At the time, the words were considered highly inappropriate and unsuitable for broadcast on the public airwaves in the United States, whether radio or television. As such, they were avoided in scripted material, and bleep censored in the rare cases in which they were used. Broadcast standards differ in different parts of the world, then and now, although most of the words on Carlin's original list remain taboo on American broadcast television. The list was not an official enumeration of forbidden words, but rather was compiled by Carlin. Nonetheless, a radio broadcast featuring these words led to a U.S. Supreme Court decision in FCC v. Pacifica Foundation that helped define the extent to which the federal government could regulate speech on broadcast television and radio in the United States.
During one of Lenny Bruce's performances in 1966, he said he was arrested for saying nine words, and says them in alphabetical order: ass, balls, cocksucker, cunt, fuck, motherfucker, piss, shit, tits. The last seven words are the same as George Carlin's.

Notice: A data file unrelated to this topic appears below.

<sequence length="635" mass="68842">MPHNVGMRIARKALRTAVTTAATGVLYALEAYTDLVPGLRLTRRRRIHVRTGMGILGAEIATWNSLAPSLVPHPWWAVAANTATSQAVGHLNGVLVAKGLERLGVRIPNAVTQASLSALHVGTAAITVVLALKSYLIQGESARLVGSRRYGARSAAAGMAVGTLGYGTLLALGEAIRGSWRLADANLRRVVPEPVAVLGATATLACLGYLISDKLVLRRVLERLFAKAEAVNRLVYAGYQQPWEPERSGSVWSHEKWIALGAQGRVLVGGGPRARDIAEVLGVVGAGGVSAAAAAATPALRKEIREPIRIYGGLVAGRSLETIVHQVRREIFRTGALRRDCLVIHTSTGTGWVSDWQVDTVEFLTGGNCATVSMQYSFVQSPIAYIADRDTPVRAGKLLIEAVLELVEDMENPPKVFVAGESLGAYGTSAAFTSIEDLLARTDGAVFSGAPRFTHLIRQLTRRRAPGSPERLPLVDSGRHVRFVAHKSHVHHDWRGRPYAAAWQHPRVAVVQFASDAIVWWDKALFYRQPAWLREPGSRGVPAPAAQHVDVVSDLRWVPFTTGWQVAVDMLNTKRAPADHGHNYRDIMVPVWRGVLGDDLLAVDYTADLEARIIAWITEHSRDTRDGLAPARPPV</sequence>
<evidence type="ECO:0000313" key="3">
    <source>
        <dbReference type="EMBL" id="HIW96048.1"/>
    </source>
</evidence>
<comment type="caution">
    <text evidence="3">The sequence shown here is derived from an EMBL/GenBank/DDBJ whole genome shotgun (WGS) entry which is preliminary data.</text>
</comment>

In 1972, George Carlin released an album of stand-up comedy entitled Class Clown. One track on the album was "Seven Words You Can Never Say on Television," a monologue in which he identified these words, expressing amazement that these particular words could not be used, regardless of context.
I don't know that there was a 'Eureka!' moment or anything like that. On these other things, we get into the field of hypocrisy. Where you really cannot pin down what these rules they want to enforce are. It's just impossible to say 'this is a blanket rule:'. You'll see some newspapers print 'f blank blank k'. Some print 'f asterisk asterisk k'. Some blank-- Some put 'f blank blank blank'. Some put the word 'bleep'. Some put, um... 'expletive deleted'. So there's no... there's no real consistent standard. It's not a science. It's a notion that they have and it's superstitious. These words have no power. We give them this power by refusing to be free and easy with them. We give them great power over us. They really, in themselves, have no power. It's the thrust of the sentence that makes them either good or bad.